Mudcat Café message #962174 The Mudcat Café TM
Thread #59921   Message #962174
Posted By: Strick
30-May-03 - 05:04 PM
Thread Name: BS: Conservative, Liberal, or Human Being?
Subject: RE: BS: Conservative, Liberal, or Human Being?
"I'm afraid I think my theory explains more, with much less dodging and weaving, whereas your theory can only develop more and more baroque semi-elipses, backtracking, culicues--like those maps of the stars with the earth at the center of it all. Capitolism certainly does propose economic life as a competetive game, at heart, and the more fully you believe in it, the more you may tend, or risk believing that economic life really is a game. Oppressed and exploited people are sore losers. Just keep it in mind for a while, and see if it doesn't explain a lot of substance and also the tone of debates on many issues."

Perhaps it just seemed to me this put the weight of all the oppressed and exploited people of the world on John and the theory he tried to espouse because it was an email from John that brought me to this thread. At best your comparison of this theory to ancient theories of orbital mechanics was a bit demeaning. You took a fairly one sided argument and declared victory. The econmoic anomolies you cite are not suffcient to cast what John was trying to say aside that easily. After all, you didn't address the equally obvious anomolies in the alternative.

For me the issue remains the fallacy of accepting the extremes on either the left or the right. Take an issue I'm familiar with, deregulating telecommunications and utilities. The extreme conservative position is that regulation inhibits natural economic forces that would make the economy more efficient and results in higher costs and lower levels of service. Do away with all regulation. Try to forget that regulation was introduced to counteract excesses of the past. It's a matter of principle that regulations is bad. We're sure it won't happen this time.

The extreme liberal position is that left their own devices the industry would return to the excesses of the past. Regulate them. Better yet, add additional regulation to meet a number of different social agendas and pet programs. No one's measuring the cost of the regulation and the practical impact on costs and levels of service are masked so who's to know? It's sort of a hidden tax on those who can afford to pay.

The catch is that either extreme is really fool hardy. The liberal position is right in a key respect: big businesses (like big labor and big government) simply can't be trusted. Without regulation there would be little to prevent industry from escalating prices, red-lining poorer districts, all the things they did in the past. Enron's (along with several California utilities) manipulation of electrical utility production was proof enough of this.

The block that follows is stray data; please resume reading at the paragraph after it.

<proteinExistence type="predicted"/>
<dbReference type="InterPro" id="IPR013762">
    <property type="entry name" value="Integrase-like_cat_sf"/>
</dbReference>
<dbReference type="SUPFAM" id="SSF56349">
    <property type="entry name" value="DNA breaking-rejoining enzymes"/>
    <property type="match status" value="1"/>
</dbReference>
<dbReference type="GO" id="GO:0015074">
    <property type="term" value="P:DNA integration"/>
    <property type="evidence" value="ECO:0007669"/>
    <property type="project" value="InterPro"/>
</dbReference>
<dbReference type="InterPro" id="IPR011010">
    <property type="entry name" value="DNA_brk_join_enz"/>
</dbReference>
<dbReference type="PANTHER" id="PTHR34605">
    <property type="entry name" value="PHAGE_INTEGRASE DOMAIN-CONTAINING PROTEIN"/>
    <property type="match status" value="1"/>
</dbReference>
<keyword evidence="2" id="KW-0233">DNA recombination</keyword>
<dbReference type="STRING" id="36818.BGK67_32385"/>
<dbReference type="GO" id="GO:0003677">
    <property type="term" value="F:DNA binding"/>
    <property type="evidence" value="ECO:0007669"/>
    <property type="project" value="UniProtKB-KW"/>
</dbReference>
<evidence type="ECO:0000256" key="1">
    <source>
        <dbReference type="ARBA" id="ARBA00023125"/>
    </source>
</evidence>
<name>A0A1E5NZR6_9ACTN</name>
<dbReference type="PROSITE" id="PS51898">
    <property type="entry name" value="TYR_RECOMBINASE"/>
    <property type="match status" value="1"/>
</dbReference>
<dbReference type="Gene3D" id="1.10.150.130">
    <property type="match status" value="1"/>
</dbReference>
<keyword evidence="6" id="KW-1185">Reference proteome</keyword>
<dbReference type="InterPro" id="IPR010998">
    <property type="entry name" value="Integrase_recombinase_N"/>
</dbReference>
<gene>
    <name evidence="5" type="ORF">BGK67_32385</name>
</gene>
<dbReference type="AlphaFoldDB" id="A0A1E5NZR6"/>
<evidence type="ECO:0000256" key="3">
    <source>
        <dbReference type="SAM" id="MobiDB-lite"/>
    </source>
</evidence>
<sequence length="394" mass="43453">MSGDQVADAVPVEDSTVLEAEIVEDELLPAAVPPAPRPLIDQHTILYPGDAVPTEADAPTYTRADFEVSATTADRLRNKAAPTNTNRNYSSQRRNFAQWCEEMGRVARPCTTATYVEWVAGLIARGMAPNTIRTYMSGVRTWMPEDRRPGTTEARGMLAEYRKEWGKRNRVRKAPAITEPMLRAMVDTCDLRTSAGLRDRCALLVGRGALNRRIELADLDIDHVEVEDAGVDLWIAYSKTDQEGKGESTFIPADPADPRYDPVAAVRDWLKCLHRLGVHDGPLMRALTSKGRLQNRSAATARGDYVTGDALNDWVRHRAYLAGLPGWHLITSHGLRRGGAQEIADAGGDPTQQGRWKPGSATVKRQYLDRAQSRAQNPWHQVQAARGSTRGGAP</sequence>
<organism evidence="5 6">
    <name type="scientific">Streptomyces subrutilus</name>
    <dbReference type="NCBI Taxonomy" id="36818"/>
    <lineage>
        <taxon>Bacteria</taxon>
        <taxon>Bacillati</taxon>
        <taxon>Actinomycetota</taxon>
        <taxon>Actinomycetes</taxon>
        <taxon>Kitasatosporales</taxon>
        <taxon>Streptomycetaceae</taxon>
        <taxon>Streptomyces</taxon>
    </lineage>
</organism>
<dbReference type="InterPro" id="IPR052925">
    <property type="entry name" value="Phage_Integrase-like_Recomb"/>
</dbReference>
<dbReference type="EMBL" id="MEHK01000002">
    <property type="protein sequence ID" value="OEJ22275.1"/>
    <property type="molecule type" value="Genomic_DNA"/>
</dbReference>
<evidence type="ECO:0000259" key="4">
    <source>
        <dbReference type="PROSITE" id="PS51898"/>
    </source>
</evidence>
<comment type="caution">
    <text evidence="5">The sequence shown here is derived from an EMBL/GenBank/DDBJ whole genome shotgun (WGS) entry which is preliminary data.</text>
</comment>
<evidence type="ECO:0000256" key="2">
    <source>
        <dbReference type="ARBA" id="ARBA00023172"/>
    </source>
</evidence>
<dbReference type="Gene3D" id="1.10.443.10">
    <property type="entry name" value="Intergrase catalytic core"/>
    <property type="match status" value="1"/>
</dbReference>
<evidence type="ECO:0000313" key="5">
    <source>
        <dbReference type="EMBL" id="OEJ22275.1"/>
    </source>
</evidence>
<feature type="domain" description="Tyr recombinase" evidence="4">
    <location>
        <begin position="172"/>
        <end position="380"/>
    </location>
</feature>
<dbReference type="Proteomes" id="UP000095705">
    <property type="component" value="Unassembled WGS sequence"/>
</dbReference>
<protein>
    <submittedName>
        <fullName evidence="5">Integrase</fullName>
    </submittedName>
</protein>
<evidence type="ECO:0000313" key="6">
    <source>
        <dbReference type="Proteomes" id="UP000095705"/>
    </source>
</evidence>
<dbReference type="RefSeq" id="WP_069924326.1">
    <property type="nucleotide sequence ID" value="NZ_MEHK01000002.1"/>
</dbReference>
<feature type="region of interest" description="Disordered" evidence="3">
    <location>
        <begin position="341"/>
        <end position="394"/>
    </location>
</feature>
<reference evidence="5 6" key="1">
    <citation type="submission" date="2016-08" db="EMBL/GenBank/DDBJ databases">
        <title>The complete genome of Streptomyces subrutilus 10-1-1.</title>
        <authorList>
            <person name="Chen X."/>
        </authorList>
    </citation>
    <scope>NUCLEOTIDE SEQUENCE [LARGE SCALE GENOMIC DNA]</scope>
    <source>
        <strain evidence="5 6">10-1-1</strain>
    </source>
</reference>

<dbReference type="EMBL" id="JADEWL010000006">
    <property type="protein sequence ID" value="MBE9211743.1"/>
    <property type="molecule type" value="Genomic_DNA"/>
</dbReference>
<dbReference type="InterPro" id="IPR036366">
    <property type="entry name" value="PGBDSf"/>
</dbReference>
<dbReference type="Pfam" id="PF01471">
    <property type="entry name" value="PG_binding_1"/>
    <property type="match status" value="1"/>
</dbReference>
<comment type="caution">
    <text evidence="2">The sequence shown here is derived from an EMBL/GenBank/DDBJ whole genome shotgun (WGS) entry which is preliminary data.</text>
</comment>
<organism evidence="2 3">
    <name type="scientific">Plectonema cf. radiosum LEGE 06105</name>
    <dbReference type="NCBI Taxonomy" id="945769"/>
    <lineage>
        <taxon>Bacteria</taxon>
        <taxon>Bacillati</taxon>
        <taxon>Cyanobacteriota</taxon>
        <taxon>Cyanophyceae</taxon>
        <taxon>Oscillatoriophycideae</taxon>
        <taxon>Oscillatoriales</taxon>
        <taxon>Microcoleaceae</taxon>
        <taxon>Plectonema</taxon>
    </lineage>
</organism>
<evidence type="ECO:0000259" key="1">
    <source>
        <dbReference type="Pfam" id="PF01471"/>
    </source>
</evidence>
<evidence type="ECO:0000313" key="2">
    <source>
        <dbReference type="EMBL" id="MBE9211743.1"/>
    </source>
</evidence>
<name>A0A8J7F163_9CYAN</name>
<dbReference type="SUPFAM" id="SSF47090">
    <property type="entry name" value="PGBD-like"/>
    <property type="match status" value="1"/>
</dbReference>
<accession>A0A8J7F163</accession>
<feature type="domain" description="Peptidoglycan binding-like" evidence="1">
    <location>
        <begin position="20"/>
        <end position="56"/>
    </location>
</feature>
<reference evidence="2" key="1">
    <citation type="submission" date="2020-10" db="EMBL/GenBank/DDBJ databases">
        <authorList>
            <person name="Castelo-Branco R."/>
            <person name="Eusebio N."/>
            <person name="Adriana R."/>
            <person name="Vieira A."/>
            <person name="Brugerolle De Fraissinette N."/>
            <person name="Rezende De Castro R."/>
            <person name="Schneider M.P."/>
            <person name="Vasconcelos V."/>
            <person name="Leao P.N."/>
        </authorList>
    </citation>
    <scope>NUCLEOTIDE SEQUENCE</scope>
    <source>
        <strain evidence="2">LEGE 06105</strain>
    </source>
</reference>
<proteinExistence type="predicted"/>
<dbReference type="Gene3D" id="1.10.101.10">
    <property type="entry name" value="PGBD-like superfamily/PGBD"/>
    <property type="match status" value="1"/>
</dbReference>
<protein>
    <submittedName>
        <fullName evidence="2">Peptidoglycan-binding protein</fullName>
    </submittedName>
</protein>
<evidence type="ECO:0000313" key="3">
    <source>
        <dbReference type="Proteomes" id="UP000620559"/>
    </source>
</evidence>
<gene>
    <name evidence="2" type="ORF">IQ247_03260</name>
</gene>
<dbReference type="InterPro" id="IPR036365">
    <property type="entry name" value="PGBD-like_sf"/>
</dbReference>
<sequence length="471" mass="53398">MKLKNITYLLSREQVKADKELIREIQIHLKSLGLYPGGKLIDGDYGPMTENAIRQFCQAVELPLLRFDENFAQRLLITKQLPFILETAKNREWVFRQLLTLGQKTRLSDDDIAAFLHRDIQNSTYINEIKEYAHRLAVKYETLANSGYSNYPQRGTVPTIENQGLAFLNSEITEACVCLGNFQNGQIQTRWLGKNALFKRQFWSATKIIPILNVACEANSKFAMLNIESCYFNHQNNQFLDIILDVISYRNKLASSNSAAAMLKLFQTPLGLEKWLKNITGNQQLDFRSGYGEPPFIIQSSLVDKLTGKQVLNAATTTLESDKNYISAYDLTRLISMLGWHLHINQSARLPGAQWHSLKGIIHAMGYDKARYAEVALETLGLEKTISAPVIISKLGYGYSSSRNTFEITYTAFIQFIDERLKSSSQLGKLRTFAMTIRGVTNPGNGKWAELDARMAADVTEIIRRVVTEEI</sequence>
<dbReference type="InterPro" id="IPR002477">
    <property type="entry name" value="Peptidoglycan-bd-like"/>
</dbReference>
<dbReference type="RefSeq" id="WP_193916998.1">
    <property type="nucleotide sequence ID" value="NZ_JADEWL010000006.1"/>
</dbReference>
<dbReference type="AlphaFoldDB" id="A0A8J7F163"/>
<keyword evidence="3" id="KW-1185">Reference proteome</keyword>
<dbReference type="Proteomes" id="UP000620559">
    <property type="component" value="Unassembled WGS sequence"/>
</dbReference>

But, the conservative position is also right. Almost as soon as regulation took hold in telecommunications and utilities in the 20s and 30s, companies began to co-opt the process, mainipulating the politically based regulatory bodies (buying off both liberal and conservative politicians) and using regulation as a shield against competition and technical innovation that might have challenged them. As it progressed into the 90s, regulation achieved pretty much what the conservatives said it would: higher prices, lower service and a drag on the economy. Unfortunately, an efficient telecommunications industry may be the key to survival in the 21st Century as Asia rises to their rightful place in the world.

So, at either extreme, industry screws the public. It always will unless there are effective counter-balancing forces. Perhaps the answer is to look for more a balanced approach, one that uses more than one counter-balancing force: regulation and competition?   Arguing from either extreme misses a more practical answer.

Thanks for sharing your favorite stereotype, BTW. Here's one I like. Whenever you explain any reasonable cause for opposing the direction of liberal policy, a liberal will always find a way to take your remarks the wrong way, as brutish, insensitive, socially irresponsible and motivated solely by greed. Neither stereotype is much to me though, since they're failings of the extremists in either camp. I'm no more a conservative than I am a liberal.